A 1985 graduate of the Massachusetts College of Art in Boston, Harford felt intimidated by the painting and drawing professors there. He chose instead performance art classes that often featured guest lecturers, notably MIT linguist-activist Noam Chomsky. Perhaps this path was more appropriate for him, anyway. He seems not to be the kind of artist who really needs that sort of formal training, although he does wish that he had not waited to start making art until after he graduated.
Harford describes his own brand of colorful paintings and postage stamp-riddled mixed media and oil as "naive folk art," and it certainly pays a warm homage to his earlier experiences with visual art. His work will be on view at Small World through Tuesday, January 3.
Harford has released two albums in the past three years. "Sing, Breathe and Be Merry" is a 14-track compilation of tunes collected between 1998 and 2002. The more recent "Time Warp Deck" is a live studio recording that Harford describes as a "stripped-down, raw record," with songs that run the gamut from a cover of Dylan’s "Ev’ry Grain of Sand," to the very heavy "Ragged Ford," written by Jersey’s own Billy Hector and Susan Last Ovica. Both CDs were released on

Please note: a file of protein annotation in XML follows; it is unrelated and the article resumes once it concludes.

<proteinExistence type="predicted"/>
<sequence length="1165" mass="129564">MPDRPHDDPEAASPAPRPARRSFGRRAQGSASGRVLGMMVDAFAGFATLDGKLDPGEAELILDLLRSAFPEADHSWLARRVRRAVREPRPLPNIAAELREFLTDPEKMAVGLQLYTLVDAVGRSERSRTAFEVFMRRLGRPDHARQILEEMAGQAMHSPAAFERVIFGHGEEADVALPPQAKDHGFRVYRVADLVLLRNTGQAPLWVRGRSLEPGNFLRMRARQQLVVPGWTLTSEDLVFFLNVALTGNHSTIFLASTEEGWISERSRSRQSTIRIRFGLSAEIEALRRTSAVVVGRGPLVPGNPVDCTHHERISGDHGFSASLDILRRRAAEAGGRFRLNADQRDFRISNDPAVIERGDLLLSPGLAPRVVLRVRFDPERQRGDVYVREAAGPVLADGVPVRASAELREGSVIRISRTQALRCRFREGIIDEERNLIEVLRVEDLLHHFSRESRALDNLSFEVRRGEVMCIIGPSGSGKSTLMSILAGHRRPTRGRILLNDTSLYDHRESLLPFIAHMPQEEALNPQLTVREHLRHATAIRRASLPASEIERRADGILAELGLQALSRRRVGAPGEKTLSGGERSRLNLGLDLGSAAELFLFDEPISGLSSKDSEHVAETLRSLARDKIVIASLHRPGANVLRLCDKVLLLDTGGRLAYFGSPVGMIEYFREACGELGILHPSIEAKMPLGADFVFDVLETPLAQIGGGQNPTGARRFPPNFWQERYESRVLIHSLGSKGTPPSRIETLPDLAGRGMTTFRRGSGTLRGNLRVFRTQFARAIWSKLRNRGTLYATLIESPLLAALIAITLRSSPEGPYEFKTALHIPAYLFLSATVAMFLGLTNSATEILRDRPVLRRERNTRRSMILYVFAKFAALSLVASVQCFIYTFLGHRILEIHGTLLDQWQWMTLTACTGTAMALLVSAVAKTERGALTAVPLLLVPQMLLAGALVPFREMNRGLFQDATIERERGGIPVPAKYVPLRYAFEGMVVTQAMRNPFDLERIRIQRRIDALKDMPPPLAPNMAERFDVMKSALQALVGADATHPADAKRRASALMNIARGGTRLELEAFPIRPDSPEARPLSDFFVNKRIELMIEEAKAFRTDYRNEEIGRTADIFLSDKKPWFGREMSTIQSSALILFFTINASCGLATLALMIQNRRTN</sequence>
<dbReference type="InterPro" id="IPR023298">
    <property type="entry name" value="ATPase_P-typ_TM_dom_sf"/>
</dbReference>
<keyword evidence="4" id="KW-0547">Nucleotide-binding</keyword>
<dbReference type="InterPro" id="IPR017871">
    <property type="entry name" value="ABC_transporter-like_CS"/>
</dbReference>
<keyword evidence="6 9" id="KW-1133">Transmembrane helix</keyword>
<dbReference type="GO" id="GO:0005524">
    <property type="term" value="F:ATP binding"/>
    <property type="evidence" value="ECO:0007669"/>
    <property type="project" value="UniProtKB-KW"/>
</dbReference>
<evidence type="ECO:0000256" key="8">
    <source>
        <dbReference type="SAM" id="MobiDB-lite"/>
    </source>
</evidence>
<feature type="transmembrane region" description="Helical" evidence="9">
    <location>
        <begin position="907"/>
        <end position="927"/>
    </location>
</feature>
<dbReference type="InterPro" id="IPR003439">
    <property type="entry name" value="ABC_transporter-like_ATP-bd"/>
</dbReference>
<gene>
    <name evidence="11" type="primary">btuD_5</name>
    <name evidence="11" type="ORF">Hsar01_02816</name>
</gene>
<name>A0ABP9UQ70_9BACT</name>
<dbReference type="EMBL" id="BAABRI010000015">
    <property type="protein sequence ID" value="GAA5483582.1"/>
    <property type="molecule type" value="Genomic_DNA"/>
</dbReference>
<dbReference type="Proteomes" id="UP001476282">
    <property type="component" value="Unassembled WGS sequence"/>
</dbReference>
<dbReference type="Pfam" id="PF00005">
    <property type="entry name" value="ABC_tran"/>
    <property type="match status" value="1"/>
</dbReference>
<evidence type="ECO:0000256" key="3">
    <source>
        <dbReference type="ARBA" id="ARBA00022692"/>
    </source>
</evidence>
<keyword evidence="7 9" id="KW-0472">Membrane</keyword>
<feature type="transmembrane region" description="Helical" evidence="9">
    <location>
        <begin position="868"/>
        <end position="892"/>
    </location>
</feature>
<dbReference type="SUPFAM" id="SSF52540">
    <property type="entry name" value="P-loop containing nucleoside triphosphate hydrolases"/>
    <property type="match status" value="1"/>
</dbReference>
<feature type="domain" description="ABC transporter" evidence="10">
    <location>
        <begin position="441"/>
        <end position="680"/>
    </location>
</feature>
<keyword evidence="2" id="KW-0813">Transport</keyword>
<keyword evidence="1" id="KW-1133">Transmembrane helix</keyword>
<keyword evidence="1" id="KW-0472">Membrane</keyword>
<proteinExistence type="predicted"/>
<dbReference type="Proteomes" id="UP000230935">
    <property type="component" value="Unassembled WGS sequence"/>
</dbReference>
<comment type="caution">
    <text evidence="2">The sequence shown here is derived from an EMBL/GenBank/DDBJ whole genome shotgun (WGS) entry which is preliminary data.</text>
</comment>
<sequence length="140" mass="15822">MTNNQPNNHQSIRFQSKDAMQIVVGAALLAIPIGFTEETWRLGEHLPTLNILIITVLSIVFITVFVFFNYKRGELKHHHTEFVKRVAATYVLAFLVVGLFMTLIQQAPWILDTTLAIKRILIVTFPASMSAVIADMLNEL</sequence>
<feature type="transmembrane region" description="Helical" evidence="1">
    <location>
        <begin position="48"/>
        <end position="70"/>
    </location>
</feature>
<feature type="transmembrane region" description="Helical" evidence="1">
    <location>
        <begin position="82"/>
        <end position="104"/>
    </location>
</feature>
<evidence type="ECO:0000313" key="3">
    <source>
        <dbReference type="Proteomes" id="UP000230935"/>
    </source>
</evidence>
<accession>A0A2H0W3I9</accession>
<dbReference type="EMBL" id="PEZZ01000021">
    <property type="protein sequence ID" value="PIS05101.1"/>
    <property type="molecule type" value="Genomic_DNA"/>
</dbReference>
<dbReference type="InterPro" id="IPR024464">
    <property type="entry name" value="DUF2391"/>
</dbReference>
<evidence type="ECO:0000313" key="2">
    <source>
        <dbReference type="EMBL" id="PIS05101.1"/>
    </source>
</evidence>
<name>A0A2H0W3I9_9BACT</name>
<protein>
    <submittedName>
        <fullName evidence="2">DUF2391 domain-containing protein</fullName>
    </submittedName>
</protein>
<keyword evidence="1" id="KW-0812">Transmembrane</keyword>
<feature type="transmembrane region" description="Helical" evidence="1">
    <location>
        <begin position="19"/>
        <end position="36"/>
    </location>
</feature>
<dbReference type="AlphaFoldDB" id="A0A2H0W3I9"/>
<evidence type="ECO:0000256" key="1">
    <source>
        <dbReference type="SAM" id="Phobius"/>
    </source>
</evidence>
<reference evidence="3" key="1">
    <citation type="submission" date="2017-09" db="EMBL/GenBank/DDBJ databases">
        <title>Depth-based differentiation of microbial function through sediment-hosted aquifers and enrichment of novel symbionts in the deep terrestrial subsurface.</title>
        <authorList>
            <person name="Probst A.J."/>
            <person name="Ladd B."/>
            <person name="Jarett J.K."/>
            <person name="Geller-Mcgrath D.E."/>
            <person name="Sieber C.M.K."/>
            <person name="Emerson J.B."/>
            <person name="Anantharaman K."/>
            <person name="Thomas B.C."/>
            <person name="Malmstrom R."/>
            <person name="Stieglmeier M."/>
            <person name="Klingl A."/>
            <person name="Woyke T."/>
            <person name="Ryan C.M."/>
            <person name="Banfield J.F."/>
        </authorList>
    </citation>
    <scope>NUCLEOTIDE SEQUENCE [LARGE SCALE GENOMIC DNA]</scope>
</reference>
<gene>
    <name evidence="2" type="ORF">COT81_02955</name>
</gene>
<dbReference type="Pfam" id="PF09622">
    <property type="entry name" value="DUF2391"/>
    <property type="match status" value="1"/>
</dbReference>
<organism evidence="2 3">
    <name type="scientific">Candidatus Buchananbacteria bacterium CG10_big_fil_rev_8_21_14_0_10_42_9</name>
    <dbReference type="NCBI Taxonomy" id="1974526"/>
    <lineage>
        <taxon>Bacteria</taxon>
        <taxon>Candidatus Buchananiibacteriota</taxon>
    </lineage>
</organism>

Harford’s own Soul Select Records. In all, Harford has released seven albums, including a recording of a performance at the legendary CBGB’s, and "Be Headed," released by Elektra in 1992.
At Harford’s December 17 appearance at Small World Coffee he will be playing with, among other things, an upright bassist and an accordion player. Joining him will be the guys from Ween, an alternarock group from New Hope and good friends of Harford. Ween has had its own successful run of things, having just completed a tour andcurrently working on finishing the next album in a long line of releases.
Harford has even collected a tidy coterie of delicious reviews, such as a 1992 New Yorker review, which appeared following the release party for "Be Headed," that said: "Harford makes other singer-songwriters seem like the navel-gazing no-talents they are: He can rock furious feedback onslaughts as well as delve into the deepest, darkest depths of his acoustic soul."
Chris Harford, Saturday, December 17, 8:30 p.m., Small World
Coffee, 14 Witherspoon Street. With the Band of Changes and exhibit of
Harford’s painting. 609-924-4377.